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2014 Media Kit
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CN challenges creeping re-regulation of rail grain transportation in Canada

By: | at 08:00 PM | Channel(s): International Trade  

Continued erosion of CN grain profits is unwarranted, will discourage future investment in the sector

CN, saying it’s compelled to oppose the continued erosion of its grain profits by creeping re-regulation, urged the Canadian government to stay the course toward a commercial framework for grain transportation.

CN raised the issue as it seeks leave from the Federal Court to appeal the Feb. 19, 2008, decision of the Canadian Transportation Agency (CTA) to reduce rail revenue entitlement for grain transportation under the Canada Transportation Act. The CTA decision cutting rail grain rates by eight per cent under the revenue cap is retroactive to Aug. 1, 2007.

E. Hunter Harrison, president and chief executive officer, said: ‘With the latest CTA decision, the government of Canada is effectively transferring income from one sector of the economy ’ railways ’ to another ’ farmers ’ in what we believe is an unfair ruling on rate cap inputs.

‘Rail rates for grain transport in Canada are among the lowest in the world and significantly less than those in the United States,’ Harrison said. ‘Unless amended by the Federal Court of Appeal of Canada, the CTA ruling will permanently damage CN’s grain business. It will turn the grain business ’ now producing slightly below average profits ’ into our least-profitable commodity group.

‘If unchecked, the continued erosion of grain profits by re-regulation will force CN to review investment decisions in grain transportation and to restructure its services for the sector.’

Harrison said the creeping re-regulation of grain transportation runs counter to long-standing government policy.

‘Government policy for years has called for gradual deregulation of the grain handling and transportation system in Canada. This policy followed the failure of the regulated cost-based grain rate system that teetered and almost crashed in the 1970s, forcing governments to upgrade branch lines and to acquire thousands of hopper cars at taxpayers’ expense to keep the system going.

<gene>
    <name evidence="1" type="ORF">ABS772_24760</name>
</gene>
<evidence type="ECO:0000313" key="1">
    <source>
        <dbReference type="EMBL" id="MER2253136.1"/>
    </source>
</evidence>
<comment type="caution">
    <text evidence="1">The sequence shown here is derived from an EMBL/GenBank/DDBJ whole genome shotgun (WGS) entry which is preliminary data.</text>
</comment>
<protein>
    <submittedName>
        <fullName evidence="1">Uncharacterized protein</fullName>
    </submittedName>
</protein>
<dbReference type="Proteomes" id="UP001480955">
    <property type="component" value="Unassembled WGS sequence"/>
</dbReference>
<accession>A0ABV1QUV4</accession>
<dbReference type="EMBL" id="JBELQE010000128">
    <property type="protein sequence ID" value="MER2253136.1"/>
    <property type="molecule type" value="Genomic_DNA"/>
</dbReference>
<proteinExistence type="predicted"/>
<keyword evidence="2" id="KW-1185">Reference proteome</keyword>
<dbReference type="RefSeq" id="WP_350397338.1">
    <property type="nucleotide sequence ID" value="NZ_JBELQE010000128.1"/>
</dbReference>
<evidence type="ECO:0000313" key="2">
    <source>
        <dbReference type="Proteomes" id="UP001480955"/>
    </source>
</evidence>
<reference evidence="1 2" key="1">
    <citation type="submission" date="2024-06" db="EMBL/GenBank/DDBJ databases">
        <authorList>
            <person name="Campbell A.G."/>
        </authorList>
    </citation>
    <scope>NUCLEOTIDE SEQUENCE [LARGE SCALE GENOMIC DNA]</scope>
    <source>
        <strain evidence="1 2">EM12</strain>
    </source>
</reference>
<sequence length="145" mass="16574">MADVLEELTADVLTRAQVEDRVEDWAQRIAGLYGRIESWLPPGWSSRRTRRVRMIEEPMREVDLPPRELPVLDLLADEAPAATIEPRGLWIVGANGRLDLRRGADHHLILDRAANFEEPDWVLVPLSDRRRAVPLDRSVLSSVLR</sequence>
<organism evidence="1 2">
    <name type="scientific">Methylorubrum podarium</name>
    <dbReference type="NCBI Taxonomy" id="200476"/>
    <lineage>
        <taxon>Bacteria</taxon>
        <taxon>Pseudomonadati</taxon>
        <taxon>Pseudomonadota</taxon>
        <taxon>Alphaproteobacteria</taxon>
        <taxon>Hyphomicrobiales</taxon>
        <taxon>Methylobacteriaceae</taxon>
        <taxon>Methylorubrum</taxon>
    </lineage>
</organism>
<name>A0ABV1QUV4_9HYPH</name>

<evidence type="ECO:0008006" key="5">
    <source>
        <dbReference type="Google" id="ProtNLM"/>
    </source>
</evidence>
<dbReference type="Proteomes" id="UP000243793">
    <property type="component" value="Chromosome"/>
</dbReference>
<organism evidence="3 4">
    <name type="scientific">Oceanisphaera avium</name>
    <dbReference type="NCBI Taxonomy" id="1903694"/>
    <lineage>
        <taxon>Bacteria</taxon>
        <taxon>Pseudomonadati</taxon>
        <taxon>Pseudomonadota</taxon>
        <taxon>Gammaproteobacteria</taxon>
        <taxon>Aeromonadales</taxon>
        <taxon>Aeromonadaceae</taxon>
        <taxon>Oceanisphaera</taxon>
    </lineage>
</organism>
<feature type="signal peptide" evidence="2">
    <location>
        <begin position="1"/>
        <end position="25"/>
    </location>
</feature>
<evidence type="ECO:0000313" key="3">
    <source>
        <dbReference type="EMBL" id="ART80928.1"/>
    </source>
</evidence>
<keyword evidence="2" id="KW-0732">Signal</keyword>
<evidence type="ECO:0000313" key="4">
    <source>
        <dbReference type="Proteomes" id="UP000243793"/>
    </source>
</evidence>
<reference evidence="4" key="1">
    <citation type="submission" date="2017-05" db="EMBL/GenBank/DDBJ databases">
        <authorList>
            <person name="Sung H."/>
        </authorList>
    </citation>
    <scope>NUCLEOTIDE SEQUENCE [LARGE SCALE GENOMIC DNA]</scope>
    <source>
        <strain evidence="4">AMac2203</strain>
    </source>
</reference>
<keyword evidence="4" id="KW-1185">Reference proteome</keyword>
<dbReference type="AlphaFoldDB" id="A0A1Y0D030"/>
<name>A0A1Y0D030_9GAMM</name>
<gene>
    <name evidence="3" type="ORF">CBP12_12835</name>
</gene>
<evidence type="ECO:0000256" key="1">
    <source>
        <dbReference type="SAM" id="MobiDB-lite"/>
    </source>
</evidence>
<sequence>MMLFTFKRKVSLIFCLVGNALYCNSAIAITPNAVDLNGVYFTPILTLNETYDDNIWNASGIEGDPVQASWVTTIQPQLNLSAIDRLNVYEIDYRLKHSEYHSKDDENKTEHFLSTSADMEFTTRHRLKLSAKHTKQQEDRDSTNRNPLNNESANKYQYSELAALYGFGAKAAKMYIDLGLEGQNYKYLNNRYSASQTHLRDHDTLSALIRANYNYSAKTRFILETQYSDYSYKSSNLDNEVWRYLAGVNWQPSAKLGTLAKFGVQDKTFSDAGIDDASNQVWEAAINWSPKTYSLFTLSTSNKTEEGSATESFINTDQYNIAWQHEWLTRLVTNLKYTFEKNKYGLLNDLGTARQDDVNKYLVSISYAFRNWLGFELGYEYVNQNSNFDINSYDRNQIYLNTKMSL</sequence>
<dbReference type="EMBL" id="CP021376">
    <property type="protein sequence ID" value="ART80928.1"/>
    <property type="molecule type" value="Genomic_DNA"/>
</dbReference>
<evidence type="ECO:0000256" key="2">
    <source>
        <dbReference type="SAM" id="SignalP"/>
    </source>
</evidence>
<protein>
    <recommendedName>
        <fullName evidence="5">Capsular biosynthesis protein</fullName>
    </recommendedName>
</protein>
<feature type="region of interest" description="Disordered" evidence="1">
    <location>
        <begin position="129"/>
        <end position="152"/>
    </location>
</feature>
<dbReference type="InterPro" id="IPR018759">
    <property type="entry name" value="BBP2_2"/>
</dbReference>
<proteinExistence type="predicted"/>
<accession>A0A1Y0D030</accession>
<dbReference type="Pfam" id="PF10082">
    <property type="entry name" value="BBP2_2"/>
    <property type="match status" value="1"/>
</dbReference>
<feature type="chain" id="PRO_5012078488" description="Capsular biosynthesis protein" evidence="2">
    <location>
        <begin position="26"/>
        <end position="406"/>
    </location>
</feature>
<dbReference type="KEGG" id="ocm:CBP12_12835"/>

‘But new legislation that amended the Canada Transportation Act last year, and recent CTA decisions appearing to favour re-regulation, are turning back the clock. The government seems to be returning to the days when it subsidized producers for the movement of grain. There is no sound policy rationale for arbitrarily lowering railway grain rates, nor is there any fairness or equity in favouring grain producers over rail shippers from all other sectors who have to pay market rates consistent with a privately funded railway industry.

‘I can understand why farmers would like to pay lower freight rates. Everyone would like to pay less for what they buy. But the fact is that prices are normally set in the marketplace ’ it’s true for gasoline at the pumps, food at the grocery store, and, yes, it’s also true for grain, which is currently commanding record high prices because of supply and demand dynamics.

‘Let’s not forget that deregulation revived the Canadian rail industry over the past decade, producing lower rates and improved service, while allowing railways to generate sufficient profits to significantly step up investment in their networks.

‘We need a commercial framework and clearer rules of the game if the rail industry is to continue playing its vital role in the Canadian economy. Accordingly, we urge the government to stay on the path toward a deregulated grain sector.’